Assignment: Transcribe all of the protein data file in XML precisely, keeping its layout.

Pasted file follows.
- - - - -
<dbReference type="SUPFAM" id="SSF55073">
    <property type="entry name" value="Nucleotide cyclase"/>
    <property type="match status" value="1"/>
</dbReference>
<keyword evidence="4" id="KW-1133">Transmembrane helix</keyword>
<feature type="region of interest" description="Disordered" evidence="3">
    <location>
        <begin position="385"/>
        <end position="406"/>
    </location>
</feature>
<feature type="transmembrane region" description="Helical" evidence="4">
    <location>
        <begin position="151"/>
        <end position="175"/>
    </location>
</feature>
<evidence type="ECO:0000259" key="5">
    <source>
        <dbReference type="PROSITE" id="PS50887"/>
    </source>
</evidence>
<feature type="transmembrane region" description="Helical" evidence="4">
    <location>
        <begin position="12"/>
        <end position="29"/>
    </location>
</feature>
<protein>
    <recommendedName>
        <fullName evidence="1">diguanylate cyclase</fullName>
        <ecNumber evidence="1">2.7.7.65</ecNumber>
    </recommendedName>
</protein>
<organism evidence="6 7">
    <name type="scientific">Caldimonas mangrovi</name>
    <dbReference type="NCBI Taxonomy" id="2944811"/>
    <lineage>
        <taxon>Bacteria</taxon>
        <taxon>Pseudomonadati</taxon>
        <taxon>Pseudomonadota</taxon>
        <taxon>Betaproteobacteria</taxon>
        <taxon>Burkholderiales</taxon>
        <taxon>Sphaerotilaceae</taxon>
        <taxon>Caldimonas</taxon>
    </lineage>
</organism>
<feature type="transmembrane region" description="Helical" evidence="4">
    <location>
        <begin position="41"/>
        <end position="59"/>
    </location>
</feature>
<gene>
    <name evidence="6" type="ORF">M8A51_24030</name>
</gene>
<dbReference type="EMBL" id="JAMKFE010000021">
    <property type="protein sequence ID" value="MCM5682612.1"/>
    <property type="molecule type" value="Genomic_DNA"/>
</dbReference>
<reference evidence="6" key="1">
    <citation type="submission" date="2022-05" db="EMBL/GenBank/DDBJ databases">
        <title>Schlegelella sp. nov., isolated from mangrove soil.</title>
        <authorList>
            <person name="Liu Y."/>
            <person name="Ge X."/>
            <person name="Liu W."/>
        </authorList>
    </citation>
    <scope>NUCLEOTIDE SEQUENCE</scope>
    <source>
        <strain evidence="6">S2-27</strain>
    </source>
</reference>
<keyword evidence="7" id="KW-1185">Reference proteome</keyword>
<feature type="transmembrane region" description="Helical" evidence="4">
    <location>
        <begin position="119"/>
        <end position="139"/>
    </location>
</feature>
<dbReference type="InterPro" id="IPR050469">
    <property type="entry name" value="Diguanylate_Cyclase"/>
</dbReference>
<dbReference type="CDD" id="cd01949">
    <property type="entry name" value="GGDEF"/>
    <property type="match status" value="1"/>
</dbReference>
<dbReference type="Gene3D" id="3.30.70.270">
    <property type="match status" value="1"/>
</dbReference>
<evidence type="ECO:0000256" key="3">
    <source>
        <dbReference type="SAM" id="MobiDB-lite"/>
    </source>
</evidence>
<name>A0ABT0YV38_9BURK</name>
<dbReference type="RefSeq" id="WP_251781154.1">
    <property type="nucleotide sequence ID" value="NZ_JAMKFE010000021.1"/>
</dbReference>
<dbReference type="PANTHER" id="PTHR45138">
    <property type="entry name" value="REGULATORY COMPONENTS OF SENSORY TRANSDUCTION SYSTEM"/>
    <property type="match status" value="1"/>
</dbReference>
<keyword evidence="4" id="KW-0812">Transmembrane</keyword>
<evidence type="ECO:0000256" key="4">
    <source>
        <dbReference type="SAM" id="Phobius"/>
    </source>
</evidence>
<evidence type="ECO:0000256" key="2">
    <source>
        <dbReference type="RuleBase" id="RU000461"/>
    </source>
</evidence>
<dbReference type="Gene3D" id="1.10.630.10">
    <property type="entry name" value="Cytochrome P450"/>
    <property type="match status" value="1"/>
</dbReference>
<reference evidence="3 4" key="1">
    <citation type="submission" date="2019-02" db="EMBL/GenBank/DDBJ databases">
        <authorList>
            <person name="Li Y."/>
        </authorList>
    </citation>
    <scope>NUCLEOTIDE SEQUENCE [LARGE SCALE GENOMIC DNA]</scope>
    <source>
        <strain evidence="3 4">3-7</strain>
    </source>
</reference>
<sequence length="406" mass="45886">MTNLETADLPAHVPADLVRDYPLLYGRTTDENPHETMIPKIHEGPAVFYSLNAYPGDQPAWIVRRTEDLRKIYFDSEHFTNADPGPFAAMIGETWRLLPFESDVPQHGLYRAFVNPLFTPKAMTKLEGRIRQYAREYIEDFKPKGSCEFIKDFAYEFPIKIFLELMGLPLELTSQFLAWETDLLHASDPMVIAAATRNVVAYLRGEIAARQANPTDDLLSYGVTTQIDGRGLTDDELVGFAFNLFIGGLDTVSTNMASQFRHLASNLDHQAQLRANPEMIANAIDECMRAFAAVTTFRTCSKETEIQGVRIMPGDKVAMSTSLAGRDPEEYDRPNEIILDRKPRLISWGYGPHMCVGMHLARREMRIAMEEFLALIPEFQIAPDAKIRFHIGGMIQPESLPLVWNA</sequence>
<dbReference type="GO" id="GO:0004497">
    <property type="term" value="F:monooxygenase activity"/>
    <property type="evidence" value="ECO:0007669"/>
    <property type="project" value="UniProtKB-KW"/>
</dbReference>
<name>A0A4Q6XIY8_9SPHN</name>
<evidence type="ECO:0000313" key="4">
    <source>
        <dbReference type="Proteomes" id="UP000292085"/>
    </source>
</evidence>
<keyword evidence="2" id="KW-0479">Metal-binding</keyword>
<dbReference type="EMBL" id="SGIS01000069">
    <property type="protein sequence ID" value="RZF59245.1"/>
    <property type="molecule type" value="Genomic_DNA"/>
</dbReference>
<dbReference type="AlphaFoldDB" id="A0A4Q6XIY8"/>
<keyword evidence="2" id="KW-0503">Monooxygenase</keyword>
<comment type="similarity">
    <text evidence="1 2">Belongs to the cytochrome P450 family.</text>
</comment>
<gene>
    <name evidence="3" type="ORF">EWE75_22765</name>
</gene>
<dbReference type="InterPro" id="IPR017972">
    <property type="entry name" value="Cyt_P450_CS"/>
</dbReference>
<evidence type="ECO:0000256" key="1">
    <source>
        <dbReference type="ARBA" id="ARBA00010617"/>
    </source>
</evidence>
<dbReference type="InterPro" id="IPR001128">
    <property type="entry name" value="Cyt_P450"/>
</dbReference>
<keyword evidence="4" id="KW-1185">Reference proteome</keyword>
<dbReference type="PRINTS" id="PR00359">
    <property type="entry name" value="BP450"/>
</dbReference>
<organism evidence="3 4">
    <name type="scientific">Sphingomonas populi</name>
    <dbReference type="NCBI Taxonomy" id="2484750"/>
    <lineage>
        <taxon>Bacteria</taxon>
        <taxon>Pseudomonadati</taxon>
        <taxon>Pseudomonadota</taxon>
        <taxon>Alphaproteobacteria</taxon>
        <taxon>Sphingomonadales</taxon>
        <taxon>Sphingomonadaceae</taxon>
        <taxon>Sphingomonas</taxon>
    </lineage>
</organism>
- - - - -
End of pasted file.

<dbReference type="SUPFAM" id="SSF55073">
    <property type="entry name" value="Nucleotide cyclase"/>
    <property type="match status" value="1"/>
</dbReference>
<keyword evidence="4" id="KW-1133">Transmembrane helix</keyword>
<feature type="region of interest" description="Disordered" evidence="3">
    <location>
        <begin position="385"/>
        <end position="406"/>
    </location>
</feature>
<feature type="transmembrane region" description="Helical" evidence="4">
    <location>
        <begin position="151"/>
        <end position="175"/>
    </location>
</feature>
<evidence type="ECO:0000259" key="5">
    <source>
        <dbReference type="PROSITE" id="PS50887"/>
    </source>
</evidence>
<feature type="transmembrane region" description="Helical" evidence="4">
    <location>
        <begin position="12"/>
        <end position="29"/>
    </location>
</feature>
<protein>
    <recommendedName>
        <fullName evidence="1">diguanylate cyclase</fullName>
        <ecNumber evidence="1">2.7.7.65</ecNumber>
    </recommendedName>
</protein>
<organism evidence="6 7">
    <name type="scientific">Caldimonas mangrovi</name>
    <dbReference type="NCBI Taxonomy" id="2944811"/>
    <lineage>
        <taxon>Bacteria</taxon>
        <taxon>Pseudomonadati</taxon>
        <taxon>Pseudomonadota</taxon>
        <taxon>Betaproteobacteria</taxon>
        <taxon>Burkholderiales</taxon>
        <taxon>Sphaerotilaceae</taxon>
        <taxon>Caldimonas</taxon>
    </lineage>
</organism>
<feature type="transmembrane region" description="Helical" evidence="4">
    <location>
        <begin position="41"/>
        <end position="59"/>
    </location>
</feature>
<gene>
    <name evidence="6" type="ORF">M8A51_24030</name>
</gene>
<dbReference type="EMBL" id="JAMKFE010000021">
    <property type="protein sequence ID" value="MCM5682612.1"/>
    <property type="molecule type" value="Genomic_DNA"/>
</dbReference>
<reference evidence="6" key="1">
    <citation type="submission" date="2022-05" db="EMBL/GenBank/DDBJ databases">
        <title>Schlegelella sp. nov., isolated from mangrove soil.</title>
        <authorList>
            <person name="Liu Y."/>
            <person name="Ge X."/>
            <person name="Liu W."/>
        </authorList>
    </citation>
    <scope>NUCLEOTIDE SEQUENCE</scope>
    <source>
        <strain evidence="6">S2-27</strain>
    </source>
</reference>
<keyword evidence="7" id="KW-1185">Reference proteome</keyword>
<feature type="transmembrane region" description="Helical" evidence="4">
    <location>
        <begin position="119"/>
        <end position="139"/>
    </location>
</feature>
<dbReference type="InterPro" id="IPR050469">
    <property type="entry name" value="Diguanylate_Cyclase"/>
</dbReference>
<dbReference type="CDD" id="cd01949">
    <property type="entry name" value="GGDEF"/>
    <property type="match status" value="1"/>
</dbReference>
<dbReference type="Gene3D" id="3.30.70.270">
    <property type="match status" value="1"/>
</dbReference>
<evidence type="ECO:0000256" key="3">
    <source>
        <dbReference type="SAM" id="MobiDB-lite"/>
    </source>
</evidence>
<name>A0ABT0YV38_9BURK</name>
<dbReference type="RefSeq" id="WP_251781154.1">
    <property type="nucleotide sequence ID" value="NZ_JAMKFE010000021.1"/>
</dbReference>
<dbReference type="PANTHER" id="PTHR45138">
    <property type="entry name" value="REGULATORY COMPONENTS OF SENSORY TRANSDUCTION SYSTEM"/>
    <property type="match status" value="1"/>
</dbReference>
<keyword evidence="4" id="KW-0812">Transmembrane</keyword>
<evidence type="ECO:0000256" key="4">
    <source>
        <dbReference type="SAM" id="Phobius"/>
    </source>
</evidence>
<evidence type="ECO:0000256" key="2">
    <source>
        <dbReference type="RuleBase" id="RU000461"/>
    </source>
</evidence>
<dbReference type="Gene3D" id="1.10.630.10">
    <property type="entry name" value="Cytochrome P450"/>
    <property type="match status" value="1"/>
</dbReference>
<reference evidence="3 4" key="1">
    <citation type="submission" date="2019-02" db="EMBL/GenBank/DDBJ databases">
        <authorList>
            <person name="Li Y."/>
        </authorList>
    </citation>
    <scope>NUCLEOTIDE SEQUENCE [LARGE SCALE GENOMIC DNA]</scope>
    <source>
        <strain evidence="3 4">3-7</strain>
    </source>
</reference>
<sequence length="406" mass="45886">MTNLETADLPAHVPADLVRDYPLLYGRTTDENPHETMIPKIHEGPAVFYSLNAYPGDQPAWIVRRTEDLRKIYFDSEHFTNADPGPFAAMIGETWRLLPFESDVPQHGLYRAFVNPLFTPKAMTKLEGRIRQYAREYIEDFKPKGSCEFIKDFAYEFPIKIFLELMGLPLELTSQFLAWETDLLHASDPMVIAAATRNVVAYLRGEIAARQANPTDDLLSYGVTTQIDGRGLTDDELVGFAFNLFIGGLDTVSTNMASQFRHLASNLDHQAQLRANPEMIANAIDECMRAFAAVTTFRTCSKETEIQGVRIMPGDKVAMSTSLAGRDPEEYDRPNEIILDRKPRLISWGYGPHMCVGMHLARREMRIAMEEFLALIPEFQIAPDAKIRFHIGGMIQPESLPLVWNA</sequence>
<dbReference type="GO" id="GO:0004497">
    <property type="term" value="F:monooxygenase activity"/>
    <property type="evidence" value="ECO:0007669"/>
    <property type="project" value="UniProtKB-KW"/>
</dbReference>
<name>A0A4Q6XIY8_9SPHN</name>
<evidence type="ECO:0000313" key="4">
    <source>
        <dbReference type="Proteomes" id="UP000292085"/>
    </source>
</evidence>
<keyword evidence="2" id="KW-0479">Metal-binding</keyword>
<dbReference type="EMBL" id="SGIS01000069">
    <property type="protein sequence ID" value="RZF59245.1"/>
    <property type="molecule type" value="Genomic_DNA"/>
</dbReference>
<dbReference type="AlphaFoldDB" id="A0A4Q6XIY8"/>
<keyword evidence="2" id="KW-0503">Monooxygenase</keyword>
<comment type="similarity">
    <text evidence="1 2">Belongs to the cytochrome P450 family.</text>
</comment>
<gene>
    <name evidence="3" type="ORF">EWE75_22765</name>
</gene>
<dbReference type="InterPro" id="IPR017972">
    <property type="entry name" value="Cyt_P450_CS"/>
</dbReference>
<evidence type="ECO:0000256" key="1">
    <source>
        <dbReference type="ARBA" id="ARBA00010617"/>
    </source>
</evidence>
<dbReference type="InterPro" id="IPR001128">
    <property type="entry name" value="Cyt_P450"/>
</dbReference>
<keyword evidence="4" id="KW-1185">Reference proteome</keyword>
<dbReference type="PRINTS" id="PR00359">
    <property type="entry name" value="BP450"/>
</dbReference>
<organism evidence="3 4">
    <name type="scientific">Sphingomonas populi</name>
    <dbReference type="NCBI Taxonomy" id="2484750"/>
    <lineage>
        <taxon>Bacteria</taxon>
        <taxon>Pseudomonadati</taxon>
        <taxon>Pseudomonadota</taxon>
        <taxon>Alphaproteobacteria</taxon>
        <taxon>Sphingomonadales</taxon>
        <taxon>Sphingomonadaceae</taxon>
        <taxon>Sphingomonas</taxon>
    </lineage>
</organism>